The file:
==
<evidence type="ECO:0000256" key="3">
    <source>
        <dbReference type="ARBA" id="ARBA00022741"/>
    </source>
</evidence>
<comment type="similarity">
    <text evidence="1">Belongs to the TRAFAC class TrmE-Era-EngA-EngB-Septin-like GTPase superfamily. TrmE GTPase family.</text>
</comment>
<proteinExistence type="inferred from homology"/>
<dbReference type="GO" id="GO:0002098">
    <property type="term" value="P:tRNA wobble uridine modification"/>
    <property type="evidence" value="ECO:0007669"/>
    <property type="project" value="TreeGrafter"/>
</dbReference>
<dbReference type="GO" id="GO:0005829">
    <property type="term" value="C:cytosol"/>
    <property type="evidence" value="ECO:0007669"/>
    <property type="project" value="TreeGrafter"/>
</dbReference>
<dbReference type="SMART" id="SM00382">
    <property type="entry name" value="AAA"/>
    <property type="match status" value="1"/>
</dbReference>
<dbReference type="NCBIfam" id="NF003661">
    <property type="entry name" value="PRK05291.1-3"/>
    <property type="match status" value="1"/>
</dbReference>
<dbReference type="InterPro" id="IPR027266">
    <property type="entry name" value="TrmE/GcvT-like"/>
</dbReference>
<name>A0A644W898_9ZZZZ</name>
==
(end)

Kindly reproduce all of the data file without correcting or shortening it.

<evidence type="ECO:0000256" key="3">
    <source>
        <dbReference type="ARBA" id="ARBA00022741"/>
    </source>
</evidence>
<comment type="similarity">
    <text evidence="1">Belongs to the TRAFAC class TrmE-Era-EngA-EngB-Septin-like GTPase superfamily. TrmE GTPase family.</text>
</comment>
<proteinExistence type="inferred from homology"/>
<dbReference type="GO" id="GO:0002098">
    <property type="term" value="P:tRNA wobble uridine modification"/>
    <property type="evidence" value="ECO:0007669"/>
    <property type="project" value="TreeGrafter"/>
</dbReference>
<dbReference type="GO" id="GO:0005829">
    <property type="term" value="C:cytosol"/>
    <property type="evidence" value="ECO:0007669"/>
    <property type="project" value="TreeGrafter"/>
</dbReference>
<dbReference type="SMART" id="SM00382">
    <property type="entry name" value="AAA"/>
    <property type="match status" value="1"/>
</dbReference>
<dbReference type="NCBIfam" id="NF003661">
    <property type="entry name" value="PRK05291.1-3"/>
    <property type="match status" value="1"/>
</dbReference>
<dbReference type="InterPro" id="IPR027266">
    <property type="entry name" value="TrmE/GcvT-like"/>
</dbReference>
<name>A0A644W898_9ZZZZ</name>